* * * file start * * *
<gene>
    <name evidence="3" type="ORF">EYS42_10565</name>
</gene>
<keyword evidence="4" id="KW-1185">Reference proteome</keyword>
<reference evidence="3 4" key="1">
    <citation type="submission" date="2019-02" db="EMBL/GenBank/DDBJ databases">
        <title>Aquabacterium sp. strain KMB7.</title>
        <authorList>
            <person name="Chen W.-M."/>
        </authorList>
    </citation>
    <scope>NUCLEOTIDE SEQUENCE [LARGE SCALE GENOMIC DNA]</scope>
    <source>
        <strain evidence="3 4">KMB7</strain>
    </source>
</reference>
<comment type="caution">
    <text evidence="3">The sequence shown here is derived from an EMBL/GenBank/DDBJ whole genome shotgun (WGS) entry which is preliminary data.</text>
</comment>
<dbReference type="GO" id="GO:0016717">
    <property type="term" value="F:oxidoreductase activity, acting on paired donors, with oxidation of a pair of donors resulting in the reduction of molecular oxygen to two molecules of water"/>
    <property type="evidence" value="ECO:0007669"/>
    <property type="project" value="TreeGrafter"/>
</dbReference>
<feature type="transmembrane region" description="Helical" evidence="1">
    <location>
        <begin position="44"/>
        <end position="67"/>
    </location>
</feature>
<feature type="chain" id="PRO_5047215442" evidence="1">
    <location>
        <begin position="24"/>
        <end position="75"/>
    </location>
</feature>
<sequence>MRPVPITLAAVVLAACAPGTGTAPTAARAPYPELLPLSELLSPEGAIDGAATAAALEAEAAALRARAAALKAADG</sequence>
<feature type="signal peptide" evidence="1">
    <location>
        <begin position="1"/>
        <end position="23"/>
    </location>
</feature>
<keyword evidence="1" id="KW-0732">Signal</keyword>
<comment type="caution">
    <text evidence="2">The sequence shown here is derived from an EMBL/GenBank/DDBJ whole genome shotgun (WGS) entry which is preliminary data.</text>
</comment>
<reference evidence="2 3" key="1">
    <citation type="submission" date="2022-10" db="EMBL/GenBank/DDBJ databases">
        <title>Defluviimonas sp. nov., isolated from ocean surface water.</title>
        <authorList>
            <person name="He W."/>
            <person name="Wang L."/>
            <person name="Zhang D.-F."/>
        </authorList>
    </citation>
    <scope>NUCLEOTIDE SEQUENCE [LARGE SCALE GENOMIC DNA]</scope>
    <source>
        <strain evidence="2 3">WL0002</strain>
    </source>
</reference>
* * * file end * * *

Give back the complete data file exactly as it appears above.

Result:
<gene>
    <name evidence="3" type="ORF">EYS42_10565</name>
</gene>
<keyword evidence="4" id="KW-1185">Reference proteome</keyword>
<reference evidence="3 4" key="1">
    <citation type="submission" date="2019-02" db="EMBL/GenBank/DDBJ databases">
        <title>Aquabacterium sp. strain KMB7.</title>
        <authorList>
            <person name="Chen W.-M."/>
        </authorList>
    </citation>
    <scope>NUCLEOTIDE SEQUENCE [LARGE SCALE GENOMIC DNA]</scope>
    <source>
        <strain evidence="3 4">KMB7</strain>
    </source>
</reference>
<comment type="caution">
    <text evidence="3">The sequence shown here is derived from an EMBL/GenBank/DDBJ whole genome shotgun (WGS) entry which is preliminary data.</text>
</comment>
<dbReference type="GO" id="GO:0016717">
    <property type="term" value="F:oxidoreductase activity, acting on paired donors, with oxidation of a pair of donors resulting in the reduction of molecular oxygen to two molecules of water"/>
    <property type="evidence" value="ECO:0007669"/>
    <property type="project" value="TreeGrafter"/>
</dbReference>
<feature type="transmembrane region" description="Helical" evidence="1">
    <location>
        <begin position="44"/>
        <end position="67"/>
    </location>
</feature>
<feature type="chain" id="PRO_5047215442" evidence="1">
    <location>
        <begin position="24"/>
        <end position="75"/>
    </location>
</feature>
<sequence>MRPVPITLAAVVLAACAPGTGTAPTAARAPYPELLPLSELLSPEGAIDGAATAAALEAEAAALRARAAALKAADG</sequence>
<feature type="signal peptide" evidence="1">
    <location>
        <begin position="1"/>
        <end position="23"/>
    </location>
</feature>
<keyword evidence="1" id="KW-0732">Signal</keyword>
<comment type="caution">
    <text evidence="2">The sequence shown here is derived from an EMBL/GenBank/DDBJ whole genome shotgun (WGS) entry which is preliminary data.</text>
</comment>
<reference evidence="2 3" key="1">
    <citation type="submission" date="2022-10" db="EMBL/GenBank/DDBJ databases">
        <title>Defluviimonas sp. nov., isolated from ocean surface water.</title>
        <authorList>
            <person name="He W."/>
            <person name="Wang L."/>
            <person name="Zhang D.-F."/>
        </authorList>
    </citation>
    <scope>NUCLEOTIDE SEQUENCE [LARGE SCALE GENOMIC DNA]</scope>
    <source>
        <strain evidence="2 3">WL0002</strain>
    </source>
</reference>